I think it’s the circumstances, there’s so much uncertainty. Are things going to be open, or closed? I think remote working is a big component. With regards to that, what I’m hearing from patients some people love working from home, it gives them flexibility. Others just feel like the workday never ends. It starts in the morning and it carries on throughout their entire day. And there they have to be constantly available so it seems like it never ends. Then there’s the stress of child care and and there’s all these factors, little things that at the end of the day, little and big things that at the end of the day accumulate and ends up showing signs and symptoms in someone’s body.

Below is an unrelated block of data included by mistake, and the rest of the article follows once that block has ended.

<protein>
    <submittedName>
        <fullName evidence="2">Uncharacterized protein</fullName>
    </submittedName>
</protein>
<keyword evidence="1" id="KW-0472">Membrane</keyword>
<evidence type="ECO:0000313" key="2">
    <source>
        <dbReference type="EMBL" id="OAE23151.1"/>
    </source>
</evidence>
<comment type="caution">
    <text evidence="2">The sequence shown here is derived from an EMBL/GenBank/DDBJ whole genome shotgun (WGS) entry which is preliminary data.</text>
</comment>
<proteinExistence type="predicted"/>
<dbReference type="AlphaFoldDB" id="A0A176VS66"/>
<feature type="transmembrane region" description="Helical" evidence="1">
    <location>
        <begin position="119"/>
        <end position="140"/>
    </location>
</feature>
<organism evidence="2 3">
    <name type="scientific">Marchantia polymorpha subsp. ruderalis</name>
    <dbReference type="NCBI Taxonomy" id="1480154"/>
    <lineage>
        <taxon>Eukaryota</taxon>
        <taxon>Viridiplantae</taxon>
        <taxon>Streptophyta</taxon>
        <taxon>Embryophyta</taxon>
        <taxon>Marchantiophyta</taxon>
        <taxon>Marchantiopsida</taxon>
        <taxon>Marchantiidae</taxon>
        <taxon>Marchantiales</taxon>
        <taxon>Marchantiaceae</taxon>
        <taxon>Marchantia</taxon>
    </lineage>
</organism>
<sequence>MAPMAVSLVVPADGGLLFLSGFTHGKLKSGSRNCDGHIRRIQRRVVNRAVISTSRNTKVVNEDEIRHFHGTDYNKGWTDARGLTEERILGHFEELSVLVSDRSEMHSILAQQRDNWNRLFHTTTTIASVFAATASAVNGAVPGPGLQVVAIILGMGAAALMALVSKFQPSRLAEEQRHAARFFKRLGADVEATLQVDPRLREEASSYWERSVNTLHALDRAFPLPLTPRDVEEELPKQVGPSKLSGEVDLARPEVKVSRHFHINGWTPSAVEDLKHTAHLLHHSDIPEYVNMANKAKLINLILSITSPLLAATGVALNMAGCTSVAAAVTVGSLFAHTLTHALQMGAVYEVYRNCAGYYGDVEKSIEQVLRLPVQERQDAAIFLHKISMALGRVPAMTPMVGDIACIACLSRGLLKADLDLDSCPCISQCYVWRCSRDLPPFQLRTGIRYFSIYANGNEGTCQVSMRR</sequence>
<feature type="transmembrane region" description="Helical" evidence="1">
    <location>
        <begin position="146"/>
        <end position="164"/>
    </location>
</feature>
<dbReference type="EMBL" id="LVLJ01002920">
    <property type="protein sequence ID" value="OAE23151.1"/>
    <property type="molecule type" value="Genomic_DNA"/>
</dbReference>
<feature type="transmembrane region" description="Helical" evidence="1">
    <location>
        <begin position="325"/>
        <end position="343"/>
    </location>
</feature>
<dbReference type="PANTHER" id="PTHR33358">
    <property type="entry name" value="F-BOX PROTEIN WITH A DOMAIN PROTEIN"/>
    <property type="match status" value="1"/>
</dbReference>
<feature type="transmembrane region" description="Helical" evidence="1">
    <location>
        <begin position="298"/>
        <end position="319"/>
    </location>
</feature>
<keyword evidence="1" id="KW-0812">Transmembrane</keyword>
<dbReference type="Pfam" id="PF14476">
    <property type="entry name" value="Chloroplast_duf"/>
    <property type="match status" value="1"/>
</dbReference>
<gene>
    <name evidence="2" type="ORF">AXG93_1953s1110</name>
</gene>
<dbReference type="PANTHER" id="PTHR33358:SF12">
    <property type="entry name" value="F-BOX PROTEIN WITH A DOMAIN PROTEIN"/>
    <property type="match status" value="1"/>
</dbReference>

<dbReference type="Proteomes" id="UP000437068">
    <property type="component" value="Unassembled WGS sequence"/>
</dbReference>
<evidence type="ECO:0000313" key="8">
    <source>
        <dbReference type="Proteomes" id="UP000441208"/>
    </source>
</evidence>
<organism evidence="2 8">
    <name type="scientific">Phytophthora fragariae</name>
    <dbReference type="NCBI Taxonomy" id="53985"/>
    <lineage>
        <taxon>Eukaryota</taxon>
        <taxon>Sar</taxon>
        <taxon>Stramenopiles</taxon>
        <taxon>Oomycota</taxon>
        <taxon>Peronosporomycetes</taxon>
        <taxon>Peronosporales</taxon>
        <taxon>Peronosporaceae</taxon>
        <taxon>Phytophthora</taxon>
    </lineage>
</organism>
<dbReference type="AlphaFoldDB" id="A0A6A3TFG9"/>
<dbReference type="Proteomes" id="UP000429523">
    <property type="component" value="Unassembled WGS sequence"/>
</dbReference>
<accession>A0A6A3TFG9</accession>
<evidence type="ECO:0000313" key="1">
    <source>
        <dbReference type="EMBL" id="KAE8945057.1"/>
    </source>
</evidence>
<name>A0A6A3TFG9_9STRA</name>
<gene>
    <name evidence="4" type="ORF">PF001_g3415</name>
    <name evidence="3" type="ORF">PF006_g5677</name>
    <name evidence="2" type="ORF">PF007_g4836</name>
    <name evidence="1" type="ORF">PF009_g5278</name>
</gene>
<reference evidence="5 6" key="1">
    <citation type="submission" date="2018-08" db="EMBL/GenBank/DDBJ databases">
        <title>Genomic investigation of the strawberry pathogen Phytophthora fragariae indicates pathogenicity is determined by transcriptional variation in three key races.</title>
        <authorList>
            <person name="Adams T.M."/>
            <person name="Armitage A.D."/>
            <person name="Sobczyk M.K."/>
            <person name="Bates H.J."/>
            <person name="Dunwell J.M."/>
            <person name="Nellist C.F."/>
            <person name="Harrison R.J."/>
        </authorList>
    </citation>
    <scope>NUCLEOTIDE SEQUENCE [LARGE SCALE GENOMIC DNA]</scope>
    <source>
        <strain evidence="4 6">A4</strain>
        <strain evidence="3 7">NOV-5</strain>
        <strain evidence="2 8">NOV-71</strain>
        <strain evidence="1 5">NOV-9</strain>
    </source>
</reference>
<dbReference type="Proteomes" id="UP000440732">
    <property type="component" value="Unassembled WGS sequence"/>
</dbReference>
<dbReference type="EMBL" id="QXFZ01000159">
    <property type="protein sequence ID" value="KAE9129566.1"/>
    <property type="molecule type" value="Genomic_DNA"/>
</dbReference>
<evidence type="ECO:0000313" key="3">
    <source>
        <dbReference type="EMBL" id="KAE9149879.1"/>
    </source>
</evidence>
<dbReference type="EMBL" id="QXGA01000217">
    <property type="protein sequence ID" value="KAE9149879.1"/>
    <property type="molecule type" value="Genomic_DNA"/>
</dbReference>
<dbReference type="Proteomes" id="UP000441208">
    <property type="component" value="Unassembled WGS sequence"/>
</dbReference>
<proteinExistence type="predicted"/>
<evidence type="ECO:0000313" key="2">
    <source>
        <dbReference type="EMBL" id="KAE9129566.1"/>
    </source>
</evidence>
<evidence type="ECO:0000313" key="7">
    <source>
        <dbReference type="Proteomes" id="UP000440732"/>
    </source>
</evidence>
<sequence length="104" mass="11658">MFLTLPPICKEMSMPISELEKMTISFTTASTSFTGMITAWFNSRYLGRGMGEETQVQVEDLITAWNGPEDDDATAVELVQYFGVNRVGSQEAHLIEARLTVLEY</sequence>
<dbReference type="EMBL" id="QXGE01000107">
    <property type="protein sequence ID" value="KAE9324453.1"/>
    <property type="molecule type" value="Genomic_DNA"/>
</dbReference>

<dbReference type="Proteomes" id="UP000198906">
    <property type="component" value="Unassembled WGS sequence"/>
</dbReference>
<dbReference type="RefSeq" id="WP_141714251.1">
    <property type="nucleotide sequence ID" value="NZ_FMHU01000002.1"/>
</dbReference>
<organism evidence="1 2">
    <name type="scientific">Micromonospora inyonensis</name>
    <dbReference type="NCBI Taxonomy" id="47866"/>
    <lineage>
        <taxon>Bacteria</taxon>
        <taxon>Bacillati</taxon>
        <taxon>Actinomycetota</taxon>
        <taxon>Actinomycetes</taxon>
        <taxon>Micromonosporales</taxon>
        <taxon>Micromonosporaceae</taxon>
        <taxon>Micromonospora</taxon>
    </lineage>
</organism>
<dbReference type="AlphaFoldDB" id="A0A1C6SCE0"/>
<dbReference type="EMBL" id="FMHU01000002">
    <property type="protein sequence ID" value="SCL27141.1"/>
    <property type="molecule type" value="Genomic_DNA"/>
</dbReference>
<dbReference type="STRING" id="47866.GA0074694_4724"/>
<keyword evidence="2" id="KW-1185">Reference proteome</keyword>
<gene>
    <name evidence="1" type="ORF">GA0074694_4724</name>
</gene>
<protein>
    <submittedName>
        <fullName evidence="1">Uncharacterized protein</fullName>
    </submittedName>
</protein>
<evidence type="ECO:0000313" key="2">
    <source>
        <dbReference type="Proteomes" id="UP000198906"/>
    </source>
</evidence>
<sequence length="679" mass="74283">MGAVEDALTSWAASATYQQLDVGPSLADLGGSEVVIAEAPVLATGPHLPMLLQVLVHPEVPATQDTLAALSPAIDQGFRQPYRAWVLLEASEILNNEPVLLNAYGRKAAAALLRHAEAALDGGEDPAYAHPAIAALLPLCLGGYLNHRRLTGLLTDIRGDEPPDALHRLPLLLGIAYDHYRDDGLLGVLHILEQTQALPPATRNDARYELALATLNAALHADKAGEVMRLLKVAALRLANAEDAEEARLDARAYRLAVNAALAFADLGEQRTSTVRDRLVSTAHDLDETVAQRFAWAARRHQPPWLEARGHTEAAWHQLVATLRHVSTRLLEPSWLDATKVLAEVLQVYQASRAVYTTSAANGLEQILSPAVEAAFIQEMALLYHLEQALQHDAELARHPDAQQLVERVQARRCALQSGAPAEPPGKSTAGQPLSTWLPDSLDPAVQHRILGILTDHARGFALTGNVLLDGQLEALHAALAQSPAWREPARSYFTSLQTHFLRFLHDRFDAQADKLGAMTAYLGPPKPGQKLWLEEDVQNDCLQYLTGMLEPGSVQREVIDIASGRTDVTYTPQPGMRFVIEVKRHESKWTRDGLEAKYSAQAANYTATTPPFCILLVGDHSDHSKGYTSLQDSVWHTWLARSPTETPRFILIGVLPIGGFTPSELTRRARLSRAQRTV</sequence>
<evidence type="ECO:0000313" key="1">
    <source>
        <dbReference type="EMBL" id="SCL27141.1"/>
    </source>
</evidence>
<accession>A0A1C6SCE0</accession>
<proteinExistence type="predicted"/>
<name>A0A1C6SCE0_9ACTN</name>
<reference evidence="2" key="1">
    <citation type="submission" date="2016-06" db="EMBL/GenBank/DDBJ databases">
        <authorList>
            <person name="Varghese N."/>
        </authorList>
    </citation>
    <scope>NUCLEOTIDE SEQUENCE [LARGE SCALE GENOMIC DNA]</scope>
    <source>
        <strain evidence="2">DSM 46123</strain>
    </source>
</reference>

Radio Host
And who does this tend to affect? Do you see any commonalities in the patients that you’re seeing?

Dr. Diamandis
It actually carries throughout the entire spectrum. We’re seeing it in younger kids. We’re seeing it in young adults concerned about what’s going to happen with Cegep or university? Is it on? Is it off? Will I get to see my friends or not? And then obviously everyone that’s in the workforce, but it doesn’t stop there. There are also the people that are retired. Then there’s the whole social aspect of will I get to see my family. So it’s not just one kind of specific patient profile.

Radio Host
Some one might say, okay, I’m grinding my teeth, I’ve been stressed out, I’ll try to be less stressed out. How urgent is it have this problem get fixed?

Dr. Diamandis